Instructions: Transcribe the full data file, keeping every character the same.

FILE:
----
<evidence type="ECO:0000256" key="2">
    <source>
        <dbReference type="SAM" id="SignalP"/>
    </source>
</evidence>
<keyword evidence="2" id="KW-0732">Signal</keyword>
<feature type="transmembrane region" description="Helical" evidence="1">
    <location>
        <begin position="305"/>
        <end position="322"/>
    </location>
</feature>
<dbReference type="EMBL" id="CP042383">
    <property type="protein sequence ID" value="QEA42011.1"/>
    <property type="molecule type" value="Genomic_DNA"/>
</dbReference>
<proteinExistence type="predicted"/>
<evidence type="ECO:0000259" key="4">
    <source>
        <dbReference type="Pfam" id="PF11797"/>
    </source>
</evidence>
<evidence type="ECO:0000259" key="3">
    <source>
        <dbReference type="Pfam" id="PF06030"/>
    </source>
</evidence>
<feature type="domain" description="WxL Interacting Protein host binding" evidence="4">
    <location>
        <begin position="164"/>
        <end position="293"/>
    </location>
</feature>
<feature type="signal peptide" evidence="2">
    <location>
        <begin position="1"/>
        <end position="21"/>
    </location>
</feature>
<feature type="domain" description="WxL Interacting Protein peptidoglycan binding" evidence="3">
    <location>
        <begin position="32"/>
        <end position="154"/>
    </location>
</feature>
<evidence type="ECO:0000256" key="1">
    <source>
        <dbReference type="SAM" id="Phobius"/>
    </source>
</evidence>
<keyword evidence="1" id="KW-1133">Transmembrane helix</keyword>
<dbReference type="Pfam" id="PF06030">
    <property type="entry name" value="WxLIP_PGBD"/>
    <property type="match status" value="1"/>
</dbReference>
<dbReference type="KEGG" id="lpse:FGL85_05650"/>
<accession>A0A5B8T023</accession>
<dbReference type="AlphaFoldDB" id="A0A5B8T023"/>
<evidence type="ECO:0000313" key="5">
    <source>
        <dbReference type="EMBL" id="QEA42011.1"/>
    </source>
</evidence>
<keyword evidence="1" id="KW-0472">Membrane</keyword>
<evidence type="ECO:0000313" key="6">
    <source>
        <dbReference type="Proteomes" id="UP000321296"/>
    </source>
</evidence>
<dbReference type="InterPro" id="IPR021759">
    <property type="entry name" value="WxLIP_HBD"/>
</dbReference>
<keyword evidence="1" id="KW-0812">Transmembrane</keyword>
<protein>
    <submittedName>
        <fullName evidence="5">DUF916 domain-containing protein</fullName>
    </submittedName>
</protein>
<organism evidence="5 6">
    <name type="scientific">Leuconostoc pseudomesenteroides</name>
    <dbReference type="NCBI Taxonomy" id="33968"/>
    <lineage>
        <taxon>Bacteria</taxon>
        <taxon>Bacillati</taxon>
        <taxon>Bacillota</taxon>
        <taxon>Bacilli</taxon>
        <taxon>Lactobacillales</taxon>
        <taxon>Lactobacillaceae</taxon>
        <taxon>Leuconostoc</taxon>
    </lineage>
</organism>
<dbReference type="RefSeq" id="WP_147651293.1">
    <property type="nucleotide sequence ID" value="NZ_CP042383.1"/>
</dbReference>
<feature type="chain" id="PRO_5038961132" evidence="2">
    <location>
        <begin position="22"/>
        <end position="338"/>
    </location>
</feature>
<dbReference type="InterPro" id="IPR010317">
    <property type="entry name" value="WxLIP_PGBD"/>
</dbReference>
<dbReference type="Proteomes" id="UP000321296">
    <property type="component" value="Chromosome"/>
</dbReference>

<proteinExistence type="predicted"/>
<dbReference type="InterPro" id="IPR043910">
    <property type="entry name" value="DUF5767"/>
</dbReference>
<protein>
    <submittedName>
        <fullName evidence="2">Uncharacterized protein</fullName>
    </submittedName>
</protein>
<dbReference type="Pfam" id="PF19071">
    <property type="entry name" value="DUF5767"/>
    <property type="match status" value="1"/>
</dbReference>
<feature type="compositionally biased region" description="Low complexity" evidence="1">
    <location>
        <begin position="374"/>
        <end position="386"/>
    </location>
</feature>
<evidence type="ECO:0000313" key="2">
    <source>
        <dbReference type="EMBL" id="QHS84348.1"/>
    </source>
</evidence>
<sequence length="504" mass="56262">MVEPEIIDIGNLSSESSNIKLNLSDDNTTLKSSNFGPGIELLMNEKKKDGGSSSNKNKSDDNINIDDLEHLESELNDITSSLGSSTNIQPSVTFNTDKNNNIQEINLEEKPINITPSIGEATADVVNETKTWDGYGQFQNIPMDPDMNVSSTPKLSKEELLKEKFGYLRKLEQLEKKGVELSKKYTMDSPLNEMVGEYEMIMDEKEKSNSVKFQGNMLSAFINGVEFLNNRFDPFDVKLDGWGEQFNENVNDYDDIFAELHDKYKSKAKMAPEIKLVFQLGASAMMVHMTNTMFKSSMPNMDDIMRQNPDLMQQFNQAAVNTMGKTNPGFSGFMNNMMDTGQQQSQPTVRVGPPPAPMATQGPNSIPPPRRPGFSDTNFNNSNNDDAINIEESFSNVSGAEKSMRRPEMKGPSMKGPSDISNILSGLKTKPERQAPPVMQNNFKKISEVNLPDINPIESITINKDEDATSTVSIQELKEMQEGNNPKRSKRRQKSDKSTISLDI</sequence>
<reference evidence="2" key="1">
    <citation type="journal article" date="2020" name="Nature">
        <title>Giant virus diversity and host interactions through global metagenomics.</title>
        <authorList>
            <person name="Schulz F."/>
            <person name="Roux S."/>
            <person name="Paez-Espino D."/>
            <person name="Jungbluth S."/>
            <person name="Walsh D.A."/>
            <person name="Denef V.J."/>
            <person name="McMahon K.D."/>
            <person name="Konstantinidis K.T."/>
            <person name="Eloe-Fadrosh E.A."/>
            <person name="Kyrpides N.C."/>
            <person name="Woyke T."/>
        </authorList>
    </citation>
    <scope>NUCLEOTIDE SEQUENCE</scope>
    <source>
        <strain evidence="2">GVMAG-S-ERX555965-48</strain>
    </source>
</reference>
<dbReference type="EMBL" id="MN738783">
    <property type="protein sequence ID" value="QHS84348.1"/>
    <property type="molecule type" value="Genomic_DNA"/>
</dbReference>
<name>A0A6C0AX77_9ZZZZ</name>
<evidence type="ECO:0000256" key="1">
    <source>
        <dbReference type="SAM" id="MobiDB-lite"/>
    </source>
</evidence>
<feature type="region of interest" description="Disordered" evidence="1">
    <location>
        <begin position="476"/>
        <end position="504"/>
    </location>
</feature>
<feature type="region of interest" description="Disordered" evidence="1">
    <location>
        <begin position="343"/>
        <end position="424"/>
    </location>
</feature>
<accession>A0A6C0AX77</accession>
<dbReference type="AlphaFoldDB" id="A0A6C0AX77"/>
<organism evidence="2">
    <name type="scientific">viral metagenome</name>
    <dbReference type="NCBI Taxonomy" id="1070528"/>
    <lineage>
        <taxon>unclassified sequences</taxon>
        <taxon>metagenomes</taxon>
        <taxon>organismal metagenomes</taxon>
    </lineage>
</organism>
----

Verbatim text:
<evidence type="ECO:0000256" key="2">
    <source>
        <dbReference type="SAM" id="SignalP"/>
    </source>
</evidence>
<keyword evidence="2" id="KW-0732">Signal</keyword>
<feature type="transmembrane region" description="Helical" evidence="1">
    <location>
        <begin position="305"/>
        <end position="322"/>
    </location>
</feature>
<dbReference type="EMBL" id="CP042383">
    <property type="protein sequence ID" value="QEA42011.1"/>
    <property type="molecule type" value="Genomic_DNA"/>
</dbReference>
<proteinExistence type="predicted"/>
<evidence type="ECO:0000259" key="4">
    <source>
        <dbReference type="Pfam" id="PF11797"/>
    </source>
</evidence>
<evidence type="ECO:0000259" key="3">
    <source>
        <dbReference type="Pfam" id="PF06030"/>
    </source>
</evidence>
<feature type="domain" description="WxL Interacting Protein host binding" evidence="4">
    <location>
        <begin position="164"/>
        <end position="293"/>
    </location>
</feature>
<feature type="signal peptide" evidence="2">
    <location>
        <begin position="1"/>
        <end position="21"/>
    </location>
</feature>
<feature type="domain" description="WxL Interacting Protein peptidoglycan binding" evidence="3">
    <location>
        <begin position="32"/>
        <end position="154"/>
    </location>
</feature>
<evidence type="ECO:0000256" key="1">
    <source>
        <dbReference type="SAM" id="Phobius"/>
    </source>
</evidence>
<keyword evidence="1" id="KW-1133">Transmembrane helix</keyword>
<dbReference type="Pfam" id="PF06030">
    <property type="entry name" value="WxLIP_PGBD"/>
    <property type="match status" value="1"/>
</dbReference>
<dbReference type="KEGG" id="lpse:FGL85_05650"/>
<accession>A0A5B8T023</accession>
<dbReference type="AlphaFoldDB" id="A0A5B8T023"/>
<evidence type="ECO:0000313" key="5">
    <source>
        <dbReference type="EMBL" id="QEA42011.1"/>
    </source>
</evidence>
<keyword evidence="1" id="KW-0472">Membrane</keyword>
<evidence type="ECO:0000313" key="6">
    <source>
        <dbReference type="Proteomes" id="UP000321296"/>
    </source>
</evidence>
<dbReference type="InterPro" id="IPR021759">
    <property type="entry name" value="WxLIP_HBD"/>
</dbReference>
<keyword evidence="1" id="KW-0812">Transmembrane</keyword>
<protein>
    <submittedName>
        <fullName evidence="5">DUF916 domain-containing protein</fullName>
    </submittedName>
</protein>
<organism evidence="5 6">
    <name type="scientific">Leuconostoc pseudomesenteroides</name>
    <dbReference type="NCBI Taxonomy" id="33968"/>
    <lineage>
        <taxon>Bacteria</taxon>
        <taxon>Bacillati</taxon>
        <taxon>Bacillota</taxon>
        <taxon>Bacilli</taxon>
        <taxon>Lactobacillales</taxon>
        <taxon>Lactobacillaceae</taxon>
        <taxon>Leuconostoc</taxon>
    </lineage>
</organism>
<dbReference type="RefSeq" id="WP_147651293.1">
    <property type="nucleotide sequence ID" value="NZ_CP042383.1"/>
</dbReference>
<feature type="chain" id="PRO_5038961132" evidence="2">
    <location>
        <begin position="22"/>
        <end position="338"/>
    </location>
</feature>
<dbReference type="InterPro" id="IPR010317">
    <property type="entry name" value="WxLIP_PGBD"/>
</dbReference>
<dbReference type="Proteomes" id="UP000321296">
    <property type="component" value="Chromosome"/>
</dbReference>

<proteinExistence type="predicted"/>
<dbReference type="InterPro" id="IPR043910">
    <property type="entry name" value="DUF5767"/>
</dbReference>
<protein>
    <submittedName>
        <fullName evidence="2">Uncharacterized protein</fullName>
    </submittedName>
</protein>
<dbReference type="Pfam" id="PF19071">
    <property type="entry name" value="DUF5767"/>
    <property type="match status" value="1"/>
</dbReference>
<feature type="compositionally biased region" description="Low complexity" evidence="1">
    <location>
        <begin position="374"/>
        <end position="386"/>
    </location>
</feature>
<evidence type="ECO:0000313" key="2">
    <source>
        <dbReference type="EMBL" id="QHS84348.1"/>
    </source>
</evidence>
<sequence length="504" mass="56262">MVEPEIIDIGNLSSESSNIKLNLSDDNTTLKSSNFGPGIELLMNEKKKDGGSSSNKNKSDDNINIDDLEHLESELNDITSSLGSSTNIQPSVTFNTDKNNNIQEINLEEKPINITPSIGEATADVVNETKTWDGYGQFQNIPMDPDMNVSSTPKLSKEELLKEKFGYLRKLEQLEKKGVELSKKYTMDSPLNEMVGEYEMIMDEKEKSNSVKFQGNMLSAFINGVEFLNNRFDPFDVKLDGWGEQFNENVNDYDDIFAELHDKYKSKAKMAPEIKLVFQLGASAMMVHMTNTMFKSSMPNMDDIMRQNPDLMQQFNQAAVNTMGKTNPGFSGFMNNMMDTGQQQSQPTVRVGPPPAPMATQGPNSIPPPRRPGFSDTNFNNSNNDDAINIEESFSNVSGAEKSMRRPEMKGPSMKGPSDISNILSGLKTKPERQAPPVMQNNFKKISEVNLPDINPIESITINKDEDATSTVSIQELKEMQEGNNPKRSKRRQKSDKSTISLDI</sequence>
<reference evidence="2" key="1">
    <citation type="journal article" date="2020" name="Nature">
        <title>Giant virus diversity and host interactions through global metagenomics.</title>
        <authorList>
            <person name="Schulz F."/>
            <person name="Roux S."/>
            <person name="Paez-Espino D."/>
            <person name="Jungbluth S."/>
            <person name="Walsh D.A."/>
            <person name="Denef V.J."/>
            <person name="McMahon K.D."/>
            <person name="Konstantinidis K.T."/>
            <person name="Eloe-Fadrosh E.A."/>
            <person name="Kyrpides N.C."/>
            <person name="Woyke T."/>
        </authorList>
    </citation>
    <scope>NUCLEOTIDE SEQUENCE</scope>
    <source>
        <strain evidence="2">GVMAG-S-ERX555965-48</strain>
    </source>
</reference>
<dbReference type="EMBL" id="MN738783">
    <property type="protein sequence ID" value="QHS84348.1"/>
    <property type="molecule type" value="Genomic_DNA"/>
</dbReference>
<name>A0A6C0AX77_9ZZZZ</name>
<evidence type="ECO:0000256" key="1">
    <source>
        <dbReference type="SAM" id="MobiDB-lite"/>
    </source>
</evidence>
<feature type="region of interest" description="Disordered" evidence="1">
    <location>
        <begin position="476"/>
        <end position="504"/>
    </location>
</feature>
<feature type="region of interest" description="Disordered" evidence="1">
    <location>
        <begin position="343"/>
        <end position="424"/>
    </location>
</feature>
<accession>A0A6C0AX77</accession>
<dbReference type="AlphaFoldDB" id="A0A6C0AX77"/>
<organism evidence="2">
    <name type="scientific">viral metagenome</name>
    <dbReference type="NCBI Taxonomy" id="1070528"/>
    <lineage>
        <taxon>unclassified sequences</taxon>
        <taxon>metagenomes</taxon>
        <taxon>organismal metagenomes</taxon>
    </lineage>
</organism>